Another reason I think that people come up with caste is that it acts as a bind to others. Like whites invoke colour or musis invoke religion to get people to band together, many sikhs play caste in order to get their own lot on their side in order to achieve some shitty objective in their life, like forming seperate gurudwaras. Small mindedness has been a problem for sikhs for a long time.

Beliveing in caste breaks down the sense of community i.e. it leads to individualism. One strength of certain asian societies has always been their belief in the greater cause and the needs of the many outweigh the needs of the few. By breaking our community the casteists are destroying the sense of responsibility and need to help others. To put it simply believeing in caste serves selfish purposes and suits the growing sense of individualism that sikhs have since we went on a kamikaze mission to imitate the whites as they are perceived to be the pinnacle of civilization (but they're not!).

There are other reasons too, but I want to hear what people have to say about what came off the top of my head. If you dont quite get what I said, just ask, dont presume the worst.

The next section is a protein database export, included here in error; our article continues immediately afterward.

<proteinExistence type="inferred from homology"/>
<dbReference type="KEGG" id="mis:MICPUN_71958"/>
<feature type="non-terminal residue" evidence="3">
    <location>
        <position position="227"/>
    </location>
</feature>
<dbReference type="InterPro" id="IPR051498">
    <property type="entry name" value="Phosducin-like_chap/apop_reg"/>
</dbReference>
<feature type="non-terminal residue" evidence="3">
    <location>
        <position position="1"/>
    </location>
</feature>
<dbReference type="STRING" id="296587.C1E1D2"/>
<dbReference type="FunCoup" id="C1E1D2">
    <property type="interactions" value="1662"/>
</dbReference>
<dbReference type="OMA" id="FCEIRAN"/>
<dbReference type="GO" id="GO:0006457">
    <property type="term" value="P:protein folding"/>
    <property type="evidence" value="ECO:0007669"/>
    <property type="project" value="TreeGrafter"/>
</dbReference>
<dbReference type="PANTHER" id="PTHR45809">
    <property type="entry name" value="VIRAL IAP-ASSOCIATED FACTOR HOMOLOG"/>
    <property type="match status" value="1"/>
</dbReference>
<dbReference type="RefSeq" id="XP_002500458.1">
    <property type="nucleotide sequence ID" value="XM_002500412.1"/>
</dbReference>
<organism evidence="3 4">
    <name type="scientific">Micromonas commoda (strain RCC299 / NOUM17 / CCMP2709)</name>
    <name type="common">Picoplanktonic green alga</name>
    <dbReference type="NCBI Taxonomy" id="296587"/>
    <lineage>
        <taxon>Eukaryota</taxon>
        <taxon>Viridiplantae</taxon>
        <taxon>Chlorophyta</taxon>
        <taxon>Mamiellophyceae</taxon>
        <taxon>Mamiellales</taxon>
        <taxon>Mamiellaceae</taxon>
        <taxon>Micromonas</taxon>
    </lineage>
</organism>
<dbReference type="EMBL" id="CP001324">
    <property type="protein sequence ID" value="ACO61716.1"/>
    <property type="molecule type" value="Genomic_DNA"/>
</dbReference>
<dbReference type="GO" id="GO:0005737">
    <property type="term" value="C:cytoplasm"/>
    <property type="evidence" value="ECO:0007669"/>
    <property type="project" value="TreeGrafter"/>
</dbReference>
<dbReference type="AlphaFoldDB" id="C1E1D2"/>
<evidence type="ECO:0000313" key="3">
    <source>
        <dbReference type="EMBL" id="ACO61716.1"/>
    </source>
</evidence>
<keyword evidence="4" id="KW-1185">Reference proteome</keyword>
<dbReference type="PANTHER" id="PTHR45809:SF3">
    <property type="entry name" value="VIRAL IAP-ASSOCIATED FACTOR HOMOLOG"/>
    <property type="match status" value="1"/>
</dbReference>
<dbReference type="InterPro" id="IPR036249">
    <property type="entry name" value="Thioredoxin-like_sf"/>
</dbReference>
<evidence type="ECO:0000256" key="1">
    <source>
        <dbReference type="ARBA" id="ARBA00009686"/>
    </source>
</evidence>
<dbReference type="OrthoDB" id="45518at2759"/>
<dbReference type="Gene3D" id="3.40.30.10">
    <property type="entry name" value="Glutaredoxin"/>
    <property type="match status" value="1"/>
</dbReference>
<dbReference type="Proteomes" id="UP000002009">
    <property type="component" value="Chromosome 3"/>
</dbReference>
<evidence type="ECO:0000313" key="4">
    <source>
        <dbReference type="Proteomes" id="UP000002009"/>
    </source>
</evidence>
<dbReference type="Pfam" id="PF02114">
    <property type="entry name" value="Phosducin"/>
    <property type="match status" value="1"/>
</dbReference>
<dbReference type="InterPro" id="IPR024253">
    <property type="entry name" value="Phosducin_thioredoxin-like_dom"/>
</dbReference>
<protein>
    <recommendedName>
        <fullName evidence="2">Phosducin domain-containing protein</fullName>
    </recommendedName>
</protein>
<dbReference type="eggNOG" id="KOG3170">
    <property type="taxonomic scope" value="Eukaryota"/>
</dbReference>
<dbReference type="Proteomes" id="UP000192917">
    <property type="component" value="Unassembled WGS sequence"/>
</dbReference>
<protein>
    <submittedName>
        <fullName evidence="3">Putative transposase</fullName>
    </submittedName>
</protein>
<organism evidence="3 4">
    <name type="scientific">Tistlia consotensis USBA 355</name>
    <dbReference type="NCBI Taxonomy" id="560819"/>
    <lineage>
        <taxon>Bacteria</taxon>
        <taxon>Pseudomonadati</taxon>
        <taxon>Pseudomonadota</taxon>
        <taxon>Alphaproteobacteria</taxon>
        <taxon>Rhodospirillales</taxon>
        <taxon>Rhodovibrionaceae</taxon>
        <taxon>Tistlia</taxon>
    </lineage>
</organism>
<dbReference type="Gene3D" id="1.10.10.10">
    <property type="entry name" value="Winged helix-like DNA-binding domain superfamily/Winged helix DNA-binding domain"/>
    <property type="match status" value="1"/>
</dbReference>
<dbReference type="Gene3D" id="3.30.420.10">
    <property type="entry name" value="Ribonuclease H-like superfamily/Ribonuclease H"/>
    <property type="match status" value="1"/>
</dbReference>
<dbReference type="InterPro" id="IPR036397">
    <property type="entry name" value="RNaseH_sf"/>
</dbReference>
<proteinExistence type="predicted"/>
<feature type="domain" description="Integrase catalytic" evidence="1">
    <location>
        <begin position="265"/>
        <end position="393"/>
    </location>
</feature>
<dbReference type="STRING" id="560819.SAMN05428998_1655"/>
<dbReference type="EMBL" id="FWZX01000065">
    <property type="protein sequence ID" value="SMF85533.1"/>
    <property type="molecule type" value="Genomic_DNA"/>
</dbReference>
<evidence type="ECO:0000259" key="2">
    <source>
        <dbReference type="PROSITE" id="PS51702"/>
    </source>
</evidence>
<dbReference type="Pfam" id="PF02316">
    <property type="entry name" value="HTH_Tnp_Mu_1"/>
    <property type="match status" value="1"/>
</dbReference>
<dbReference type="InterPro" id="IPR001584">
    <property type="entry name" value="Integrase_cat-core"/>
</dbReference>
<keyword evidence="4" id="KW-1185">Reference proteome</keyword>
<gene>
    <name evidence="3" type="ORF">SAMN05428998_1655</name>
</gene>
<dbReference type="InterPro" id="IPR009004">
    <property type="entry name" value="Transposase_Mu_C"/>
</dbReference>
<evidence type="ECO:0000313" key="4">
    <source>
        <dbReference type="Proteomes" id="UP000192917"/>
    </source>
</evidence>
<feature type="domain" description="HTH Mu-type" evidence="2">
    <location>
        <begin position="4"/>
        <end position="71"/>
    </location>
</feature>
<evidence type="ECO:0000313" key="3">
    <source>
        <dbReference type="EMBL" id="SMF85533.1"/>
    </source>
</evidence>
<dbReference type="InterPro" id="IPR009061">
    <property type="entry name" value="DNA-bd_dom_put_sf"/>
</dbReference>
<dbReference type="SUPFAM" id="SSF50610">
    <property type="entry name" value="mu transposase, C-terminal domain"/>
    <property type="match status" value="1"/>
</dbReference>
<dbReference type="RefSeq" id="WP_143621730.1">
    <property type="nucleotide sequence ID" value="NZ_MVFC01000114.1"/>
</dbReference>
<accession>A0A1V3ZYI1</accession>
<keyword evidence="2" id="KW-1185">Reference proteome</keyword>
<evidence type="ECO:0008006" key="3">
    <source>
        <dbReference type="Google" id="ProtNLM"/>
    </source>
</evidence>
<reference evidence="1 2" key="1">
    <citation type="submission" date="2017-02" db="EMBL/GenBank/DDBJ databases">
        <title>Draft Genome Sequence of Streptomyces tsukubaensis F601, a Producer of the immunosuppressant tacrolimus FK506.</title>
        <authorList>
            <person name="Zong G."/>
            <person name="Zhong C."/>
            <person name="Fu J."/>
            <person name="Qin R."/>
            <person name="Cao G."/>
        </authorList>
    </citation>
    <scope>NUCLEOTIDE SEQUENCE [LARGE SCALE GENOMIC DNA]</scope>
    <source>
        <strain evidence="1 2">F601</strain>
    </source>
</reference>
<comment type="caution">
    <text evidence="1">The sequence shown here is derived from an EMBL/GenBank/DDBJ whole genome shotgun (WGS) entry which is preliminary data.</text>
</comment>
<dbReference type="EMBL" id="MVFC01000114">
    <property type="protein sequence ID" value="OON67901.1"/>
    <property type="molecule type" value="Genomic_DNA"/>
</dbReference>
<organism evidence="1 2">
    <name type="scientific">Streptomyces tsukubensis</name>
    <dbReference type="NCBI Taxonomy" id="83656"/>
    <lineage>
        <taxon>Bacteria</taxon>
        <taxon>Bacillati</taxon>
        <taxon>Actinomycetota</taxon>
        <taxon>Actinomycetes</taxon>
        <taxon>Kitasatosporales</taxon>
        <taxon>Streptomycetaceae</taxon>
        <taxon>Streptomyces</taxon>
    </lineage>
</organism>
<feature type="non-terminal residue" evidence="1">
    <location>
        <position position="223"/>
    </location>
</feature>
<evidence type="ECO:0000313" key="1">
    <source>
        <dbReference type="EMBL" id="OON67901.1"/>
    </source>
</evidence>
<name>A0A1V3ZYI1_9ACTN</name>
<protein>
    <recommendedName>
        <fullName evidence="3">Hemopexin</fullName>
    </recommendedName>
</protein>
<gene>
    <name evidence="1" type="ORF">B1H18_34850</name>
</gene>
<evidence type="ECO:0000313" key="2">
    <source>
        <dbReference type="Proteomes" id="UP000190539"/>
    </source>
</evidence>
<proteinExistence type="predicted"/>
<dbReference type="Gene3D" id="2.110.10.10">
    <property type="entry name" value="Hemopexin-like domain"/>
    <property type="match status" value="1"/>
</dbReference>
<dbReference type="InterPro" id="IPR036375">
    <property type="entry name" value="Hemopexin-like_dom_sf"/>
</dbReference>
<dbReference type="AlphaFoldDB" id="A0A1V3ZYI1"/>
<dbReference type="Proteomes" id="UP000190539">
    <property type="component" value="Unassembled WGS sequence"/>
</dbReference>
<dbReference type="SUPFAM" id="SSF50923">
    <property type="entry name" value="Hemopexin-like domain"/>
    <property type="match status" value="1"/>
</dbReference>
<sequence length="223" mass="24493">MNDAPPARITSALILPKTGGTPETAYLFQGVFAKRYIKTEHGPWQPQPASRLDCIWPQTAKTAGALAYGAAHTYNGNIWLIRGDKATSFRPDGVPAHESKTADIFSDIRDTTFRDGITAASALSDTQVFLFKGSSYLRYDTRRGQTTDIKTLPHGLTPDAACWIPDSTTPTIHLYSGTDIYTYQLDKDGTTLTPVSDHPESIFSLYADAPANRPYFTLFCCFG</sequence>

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One of the most divisive forces in our society and everyone goes quiet when it comes to facing up to it.

Says it all...........

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nobody is born of any caste, its just a manmade fictional label. think people in punjab are more under its influence due to culture. things are changing quicker outside punjab.

my family has people of other ethnic races. fortunately because the unconditional pyaar is there, we all have a strong affiliation with our faith.

One love.

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Here's another angle.

I'm beginning to believe that caste affects a groups relationship with other communities, especially Hindus. Bear with me.

Let's start with Khatris, they have generally left all that warrior lark behind them and now seem to specialise in trade. They seem to have strong international networks set up for this, which include some sort of credit system. This has connections in Afghanistan, London, Delhi etc. When you look at our history (and indeed our Gurus), these things seem to be long established. We have the example of Omnichand in South India too. Now my point is that the nature of this trading means that it is in their interests to forge amiable relationships with other communities. They aren't as Panjabicentric as some other apnay. Plus they have open relationships with the Khatris who haven't converted to Sikhi. All this informs their worldview. Religiously they are proud of their Sikh heritage but we have to bear in mind that Rama was also one of 'theirs', and they are proud of that too. They value education/knowledge highly, including the wider Indic type.